Science in the News

If All The Ice Melted

Maps on the National Geographic website show the world as it is now, with only one difference: All the ice on land has melted and drained into the sea, raising it 216 feet and creating new shorelines for our continents and inland seas.

There are more than five million cubic miles of ice on Earth, and some scientists say it would take more than 5,000 years to melt it all. If we continue adding carbon to the atmosphere, we will very likely create an ice-free planet, with an average temperature of perhaps 80 degrees Fahrenheit instead of the current 58.

One of Most Dangerous Asteroids on Record Close to Earth Last Month

One of Most Dangerous Asteroids on Record Close to Earth Last Month

From NASA/JPL (October 17, 2013) - Newly discovered asteroid 2013 TV135 made a close approach to Earth on Sept. 16, when it came within about 4.2 million miles (6.7 million kilometers). The asteroid is initially estimated to be about 1,300 feet (400 meters) in size and its orbit carries it as far out as about three quarters of the distance to Jupiter's orbit and as close to the sun as Earth's orbit. It was discovered on Oct.

New Subduction Zone May Close Atlantic Ocean

New Subduction Zone May Close Atlantic Ocean

From EARTH Magazine - Throughout the history of Earth, supercontinents have formed and ocean basins have opened and closed over timescales of 300 million to 500 million years. But scientists haven't found direct evidence of the in-between phase - an ocean basin that was opening, starting instead to close - until now. Thanks to new high-resolution surveys of the seafloor, scientists think they have evidence of that process starting in the Atlantic Ocean off the coast of Portugal.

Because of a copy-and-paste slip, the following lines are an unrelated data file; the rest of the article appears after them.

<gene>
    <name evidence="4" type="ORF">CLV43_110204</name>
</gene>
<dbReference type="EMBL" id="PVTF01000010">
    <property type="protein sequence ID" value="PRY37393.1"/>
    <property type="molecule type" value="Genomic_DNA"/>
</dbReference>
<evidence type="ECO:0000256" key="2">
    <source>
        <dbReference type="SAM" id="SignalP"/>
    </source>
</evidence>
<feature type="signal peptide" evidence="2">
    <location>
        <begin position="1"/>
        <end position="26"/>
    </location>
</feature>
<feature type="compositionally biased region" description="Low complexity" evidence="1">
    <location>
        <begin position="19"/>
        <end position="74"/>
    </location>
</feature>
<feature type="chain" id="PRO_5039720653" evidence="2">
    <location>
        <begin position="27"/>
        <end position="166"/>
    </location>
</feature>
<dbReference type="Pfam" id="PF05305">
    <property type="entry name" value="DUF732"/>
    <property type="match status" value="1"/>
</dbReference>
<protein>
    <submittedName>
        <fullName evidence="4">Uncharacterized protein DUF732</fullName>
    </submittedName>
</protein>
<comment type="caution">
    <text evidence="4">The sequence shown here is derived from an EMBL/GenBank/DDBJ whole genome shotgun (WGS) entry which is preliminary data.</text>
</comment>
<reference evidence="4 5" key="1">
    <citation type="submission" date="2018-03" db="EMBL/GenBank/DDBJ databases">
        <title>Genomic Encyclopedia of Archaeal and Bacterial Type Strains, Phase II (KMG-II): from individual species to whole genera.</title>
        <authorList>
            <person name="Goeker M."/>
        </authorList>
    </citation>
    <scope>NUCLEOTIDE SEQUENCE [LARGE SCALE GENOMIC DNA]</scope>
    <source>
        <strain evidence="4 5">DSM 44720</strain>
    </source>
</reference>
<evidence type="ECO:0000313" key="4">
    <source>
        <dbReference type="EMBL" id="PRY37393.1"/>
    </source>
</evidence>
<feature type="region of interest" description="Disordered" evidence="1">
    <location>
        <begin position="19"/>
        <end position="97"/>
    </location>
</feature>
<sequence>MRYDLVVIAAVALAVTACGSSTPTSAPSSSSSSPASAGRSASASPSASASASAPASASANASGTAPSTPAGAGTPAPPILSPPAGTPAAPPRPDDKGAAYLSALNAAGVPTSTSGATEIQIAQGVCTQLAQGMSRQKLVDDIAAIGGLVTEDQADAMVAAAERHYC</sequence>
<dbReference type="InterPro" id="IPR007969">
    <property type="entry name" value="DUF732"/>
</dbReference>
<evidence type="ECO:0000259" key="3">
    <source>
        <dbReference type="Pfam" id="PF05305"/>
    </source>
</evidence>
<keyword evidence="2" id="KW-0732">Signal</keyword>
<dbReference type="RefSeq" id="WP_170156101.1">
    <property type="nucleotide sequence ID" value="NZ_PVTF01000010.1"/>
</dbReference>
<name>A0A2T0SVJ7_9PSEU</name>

Changes in Greenland landscape affect carbon balance sheet

Warming is altering Greenland's tundra, affecting carbon dynamics

From the National Science Foundation - Warming temperatures in the Arctic are changing the tundra from a landscape dominated by grasses to one increasingly dominated by woody shrubs. In addition to affecting the habitat of local wildlife such as caribou and musk oxen, these changes are also altering the carbon exchange between the plants and the atmosphere.

Pakistan Earthquake Creates a Mud Volcano Island

Pakistan Earthquake Creates a Mud Volcano Island

On Tuesday, a 7.7-magnitude earthquake struck a remote part of western Pakistan, killing more than 260 people and displacing hundreds of thousands. It also triggered formation of a new island off the coast, which has quickly become a global curiosity. But scientists say the island won't last long.

Read more from National Geographic: How Did the Pakistan Earthquake Create a Mud Island?

EARTH Magazine: How Sandy Changed Storm Warnings

From our friends at the American Geosciences Institute - Superstorm Sandy slammed against the U.S. Eastern Seaboard in October 2012, inundating iconic communities. Those communities have been rebuilding since then and things are almost back to normal for most. But something else has had to be rebuilt as well: the structured procedures for issuing warnings. The goal is to help communities better comprehend what natural disasters will bring their doorsteps.

Teachable Moment from IRIS - Magnitude 7.7 Earthquake in Pakistan

IRIS does an excellent job collecting and preparing resources we can use in our classrooms on recent, significant earthquakes. Check out their PowerPoint, visualizations and animations on this powerful earthquake (M7.7) that has killed at least 208 people in Pakistan's remote south-west province. Many houses were flattened and thousands of people have spent the night in the open.